Acts of terrorism, recent catastrophes, and disasters have created an urgent need for new classifications to characterize, report, and analyze injuries, sequelae of injuries and deaths associated with these events . The aim of this letter is to provide a detailed analysis of the autopsy findings of victims of the Varanasi courtyard bombings in 2007, and emphasize the importance of scene investigation and autopsy procedure for deaths due to terrorist bombings.
Nine deaths during bomb blast incident reported from various police stations of Varanasi and surrounding areas were examined in detail in our departmental mortuary. The ethical consent for this report was obtained from the review board at BHU. All of the victims were male in age group between 21years and 60 years. All these victims suffered from tissue penetration either by spherical pellets (i.e. ball bearings) or molten metallic pieces of bicycles as intense heat energy liberated from explosion. Multiple penetrating wounds of about 4 to 5 mm in diameter, surrounded by a blackish ring of de-epithelialized dermis resembling the entrance wounds of bullets were seen on the body surfaces of the victims. Skin lacerations were present in all the victims. Skull fracture and brain lacerations were observed in three cases. Cervical vertebrae fracture and dislocation at the level C2-C3 along with rupture of spinal cord occurred in one case. Lungs were lacerated in two cases and in one case, heart was lacerated. The abdominal cavity was filled with about 1.5 to 2.5 litres of blood. Liver was lacerated in three victims. The liver was found to be most commonly injured organ. Upper limbs were spared in all cases but lower limbs were injured in 2 cases having traumatic fracture of tibia and fibula of right side. During autopsy metallic materials i.e. steel balls (ball bearings) were recovered from four cases and molten metallic pieces of bicycles acting as splinters from five cases. Out of the nine victims with bodily injuries, one died instantaneously and the remaining died either on the way to hospital or in the hospital. Hemorrhage was the commonest cause of death (5 victims), followed by coma in 3 cases. Teare  stated that ball bearings from terrorist bombs produce entrance wounds remarkably similar to those caused by bullets. This may be a source of confusion to both surgeons and pathologist. In one case, there were seven entrance wounds and five exit wounds wich only two ball bearings being recovered from the body. One had lodged in the anterior abdominal wall, and the other in the body of the fifth lumbar vertebrae. In shooting, there is generally some aim taken which gives some expected direction of fire, but in terrorist bomb explosions the direction of flight of objects such as ball bearings is random. Mayo et al  reported in 91 victims of terrorist bombing, 20 died on the scene, and among the survivors, all the 32 severely injured suffered tissue penetration by the spherical pellets. In our study, head injuries were seen in 3 cases, either alone or in combination with abdominal region. Thoracic injuries were seen in 2 victims. Abdominal injuries were present in 3 cases. Lower limbs were injured in 2 deceased. Yavuz et al  in their study reported that there were fractures of the several bones in majority of the cases.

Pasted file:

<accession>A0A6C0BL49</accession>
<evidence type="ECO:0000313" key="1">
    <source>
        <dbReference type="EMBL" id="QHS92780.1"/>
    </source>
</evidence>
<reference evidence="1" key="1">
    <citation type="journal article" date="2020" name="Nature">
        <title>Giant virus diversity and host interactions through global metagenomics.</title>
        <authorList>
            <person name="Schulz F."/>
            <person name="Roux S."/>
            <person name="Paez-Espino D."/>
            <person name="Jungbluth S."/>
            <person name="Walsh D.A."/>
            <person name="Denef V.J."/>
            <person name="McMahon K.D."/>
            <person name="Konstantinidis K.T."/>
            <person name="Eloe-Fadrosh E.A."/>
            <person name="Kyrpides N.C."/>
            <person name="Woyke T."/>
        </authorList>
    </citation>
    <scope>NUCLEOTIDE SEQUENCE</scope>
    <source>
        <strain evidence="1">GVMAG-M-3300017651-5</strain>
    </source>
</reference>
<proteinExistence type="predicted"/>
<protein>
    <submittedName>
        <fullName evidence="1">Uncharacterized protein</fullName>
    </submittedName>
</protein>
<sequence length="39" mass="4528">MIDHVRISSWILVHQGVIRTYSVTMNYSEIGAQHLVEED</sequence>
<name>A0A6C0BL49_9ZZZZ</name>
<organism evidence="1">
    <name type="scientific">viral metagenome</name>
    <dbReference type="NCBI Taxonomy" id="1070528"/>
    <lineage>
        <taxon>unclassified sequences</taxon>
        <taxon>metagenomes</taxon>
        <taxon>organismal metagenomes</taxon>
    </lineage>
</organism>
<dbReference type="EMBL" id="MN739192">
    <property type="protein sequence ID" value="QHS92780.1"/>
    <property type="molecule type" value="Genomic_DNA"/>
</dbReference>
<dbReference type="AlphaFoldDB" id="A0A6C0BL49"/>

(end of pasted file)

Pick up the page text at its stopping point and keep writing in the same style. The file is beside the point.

In our study various foreign materials were removed from corpses of 9 cases. Metallic ball-bearings (pellets) were recovered from 4 victims and molten metallic pieces of bicycles which were used for planting bombs were recovered from 5 cases. Mayo et al  reported that projectiles like steel balls, nails, screws and nuts packed around the explosive causes secondary blast injuries and the wounds reflect their velocity and shape. Multiple penetrations of such pellets result in increased mortality and devastating injuries, and such were encountered in many suicide bombing incidents. In our study multiple traumas were seen in 3 cases. In a study conducted in Paris reported multiple traumas in 47% cases and Polytrauma was frequent with bombings  In the present study shock and hemorrhage was the commonest cause of death of victims i.e. in 5 cases, followed by coma in 3 cases and instantaneous death in 1 deceased. But, Yavuz et al  reported head injuries as the leading cause of deaths due to bomb explosions.
Foreign materials removed from the corpses are very important in determining the attribution of the events and types of the bomb; also radiology is important for postmortem identification. A thorough understanding of detonation and blast dynamics by the treating teams is required to better correlate the injury patterns presented. Help in preserving the scene of crime so that Forensic Experts can come to the conclusion easily as terrorist violence is criminal and requires an expert forensic investigation.
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Dr. Manoj Kumar Pathak
Lecturer, Department of Forensic Medicine
Institute of Medical Sciences
Banaras Hindu University
Varanasi (UP), India